Capturing the Human Spirit

Many employees are cynical, apathetic, disillusioned with their work. This is a sad truth of the workplace.

What is also true, though, is that none of us want to feel that way about our employment. We would all rather be motivated than unmotivated, rather be fired up about the work we do than indifferent.

Given that human beings have a fundamental desire to be engaged at the level of the spirit, the question leaders must ask themselves is not Why aren’t these employees engaged? but What elements of my workplace culture are preventing them from being engaged?

We have previously explored how leaders can inadvertently create the very behaviors —hostility, insubordination, apathy, indifference, etc. — they most dislike in employees, through the unintended consequences of their own leadership actions and choices.

But I’m not a tyrant, many might think to themselves. I’m not a bully. I’m one of the nice guys.

This is likely true. We have found they majority of the leaders we have worked with to be sincere and well-meaning people.

Yet it is undeniable that leaders may praise employees’ accomplishments, ask after their families, and remember their birthdays, yet still hold mental models — say, that that employees will not work unless supplied with external reasons to do so — that generate counterproductive and even destructive workplace dynamics.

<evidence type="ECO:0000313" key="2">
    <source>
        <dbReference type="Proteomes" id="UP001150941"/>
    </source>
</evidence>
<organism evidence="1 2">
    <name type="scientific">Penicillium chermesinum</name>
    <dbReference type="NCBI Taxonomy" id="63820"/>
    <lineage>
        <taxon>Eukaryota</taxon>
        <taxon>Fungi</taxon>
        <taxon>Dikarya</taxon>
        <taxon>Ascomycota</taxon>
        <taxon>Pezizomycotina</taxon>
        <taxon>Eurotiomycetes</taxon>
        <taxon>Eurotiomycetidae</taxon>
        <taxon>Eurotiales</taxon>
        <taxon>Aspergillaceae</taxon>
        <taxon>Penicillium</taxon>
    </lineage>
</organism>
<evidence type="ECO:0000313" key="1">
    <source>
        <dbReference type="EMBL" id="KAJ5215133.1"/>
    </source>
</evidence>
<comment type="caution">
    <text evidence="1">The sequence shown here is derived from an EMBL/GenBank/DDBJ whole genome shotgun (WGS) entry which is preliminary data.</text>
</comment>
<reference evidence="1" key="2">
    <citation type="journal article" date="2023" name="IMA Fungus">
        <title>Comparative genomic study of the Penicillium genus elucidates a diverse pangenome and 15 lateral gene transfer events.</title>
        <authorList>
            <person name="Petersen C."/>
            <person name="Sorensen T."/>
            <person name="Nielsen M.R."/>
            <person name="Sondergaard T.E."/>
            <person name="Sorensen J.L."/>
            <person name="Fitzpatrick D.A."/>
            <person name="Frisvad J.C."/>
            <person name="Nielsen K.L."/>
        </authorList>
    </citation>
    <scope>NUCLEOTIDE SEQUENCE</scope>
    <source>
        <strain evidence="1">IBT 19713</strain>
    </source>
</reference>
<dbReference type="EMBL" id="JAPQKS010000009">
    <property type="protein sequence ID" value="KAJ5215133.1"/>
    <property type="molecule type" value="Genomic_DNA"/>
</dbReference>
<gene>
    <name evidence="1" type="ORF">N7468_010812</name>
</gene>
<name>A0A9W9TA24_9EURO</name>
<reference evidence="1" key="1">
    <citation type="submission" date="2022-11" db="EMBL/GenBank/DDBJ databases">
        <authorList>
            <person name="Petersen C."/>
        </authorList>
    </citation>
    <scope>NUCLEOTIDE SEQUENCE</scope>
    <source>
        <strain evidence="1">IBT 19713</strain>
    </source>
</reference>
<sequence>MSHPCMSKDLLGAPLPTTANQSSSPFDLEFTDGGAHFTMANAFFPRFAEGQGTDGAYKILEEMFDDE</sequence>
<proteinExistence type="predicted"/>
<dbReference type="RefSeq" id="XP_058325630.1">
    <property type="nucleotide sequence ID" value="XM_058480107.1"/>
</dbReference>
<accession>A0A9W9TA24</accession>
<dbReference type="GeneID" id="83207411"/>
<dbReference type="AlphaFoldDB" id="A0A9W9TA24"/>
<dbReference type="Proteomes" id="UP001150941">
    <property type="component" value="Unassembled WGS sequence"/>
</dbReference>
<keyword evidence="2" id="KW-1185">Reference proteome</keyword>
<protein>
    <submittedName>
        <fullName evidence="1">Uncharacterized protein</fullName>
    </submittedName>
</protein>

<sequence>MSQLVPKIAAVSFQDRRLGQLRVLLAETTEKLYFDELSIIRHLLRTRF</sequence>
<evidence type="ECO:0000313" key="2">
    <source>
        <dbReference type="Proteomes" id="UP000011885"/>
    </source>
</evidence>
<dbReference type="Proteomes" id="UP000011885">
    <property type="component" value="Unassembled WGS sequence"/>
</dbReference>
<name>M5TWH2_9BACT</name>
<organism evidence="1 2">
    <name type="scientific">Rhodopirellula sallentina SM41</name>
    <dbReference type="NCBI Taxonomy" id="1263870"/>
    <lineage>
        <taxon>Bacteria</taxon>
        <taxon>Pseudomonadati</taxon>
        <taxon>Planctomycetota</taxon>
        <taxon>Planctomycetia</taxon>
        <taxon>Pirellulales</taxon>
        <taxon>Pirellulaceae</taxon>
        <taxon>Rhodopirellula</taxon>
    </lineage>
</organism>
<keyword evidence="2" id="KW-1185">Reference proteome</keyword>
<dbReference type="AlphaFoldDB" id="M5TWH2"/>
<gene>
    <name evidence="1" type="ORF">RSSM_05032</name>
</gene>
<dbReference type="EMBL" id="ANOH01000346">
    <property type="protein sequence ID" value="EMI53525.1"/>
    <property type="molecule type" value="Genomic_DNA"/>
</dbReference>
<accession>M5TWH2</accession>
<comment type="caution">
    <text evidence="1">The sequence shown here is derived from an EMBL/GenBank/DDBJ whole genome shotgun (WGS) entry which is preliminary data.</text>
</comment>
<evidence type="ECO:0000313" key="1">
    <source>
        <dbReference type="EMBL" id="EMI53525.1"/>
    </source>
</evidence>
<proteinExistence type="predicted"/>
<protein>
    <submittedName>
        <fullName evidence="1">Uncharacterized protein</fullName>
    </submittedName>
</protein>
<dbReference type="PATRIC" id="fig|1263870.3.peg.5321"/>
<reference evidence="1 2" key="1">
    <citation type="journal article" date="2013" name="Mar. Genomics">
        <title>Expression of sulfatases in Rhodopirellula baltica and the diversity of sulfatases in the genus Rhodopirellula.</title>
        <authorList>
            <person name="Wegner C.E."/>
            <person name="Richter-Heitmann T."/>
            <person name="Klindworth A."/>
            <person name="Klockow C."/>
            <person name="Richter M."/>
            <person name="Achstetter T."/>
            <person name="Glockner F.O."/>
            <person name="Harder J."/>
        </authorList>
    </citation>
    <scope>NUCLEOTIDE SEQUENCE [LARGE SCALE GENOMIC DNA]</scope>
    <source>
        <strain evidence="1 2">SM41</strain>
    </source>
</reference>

The crux of the issue, it can be seen, lies in the below-the-line mental models that leaders hold. Do they — do you, as a leader – believe that the average human being can find work a source of satisfaction? That most employees have the capacity to exercise a relatively high degree of imagination, ingenuity, and creativity in the solution of organizational problems? That even frontline employees seek a sense of meaning and accomplishment in their work?

Such questions are far from mere abstractions, for fundamental views about human nature determine, in large part, the culture any leader builds in his or her human system. And that, in turn, shapes the behaviors and choices of the employees functioning in that culture.

The base of knowledge about human behavior in the workplace is not new. And if truth be told, few of its principles are particularly surprising or revolutionary. Just as studies on diet and health regularly emphasize a few well-known concepts—eat more fruits and vegetables, get more exercise— findings on the health and effectiveness of human interactions have been remarkably consistent.

Rather than seeking new answers, then, it seems we would be far better served by holding the mirror up to our beliefs, and considering how closely they match the accumulated body of proven and dependable principles.

Put simply, reflecting on what we truly believe—our theories-in-use, not just our espoused theories—is imperative in capturing the human spirit and developing the human potential of those around us.

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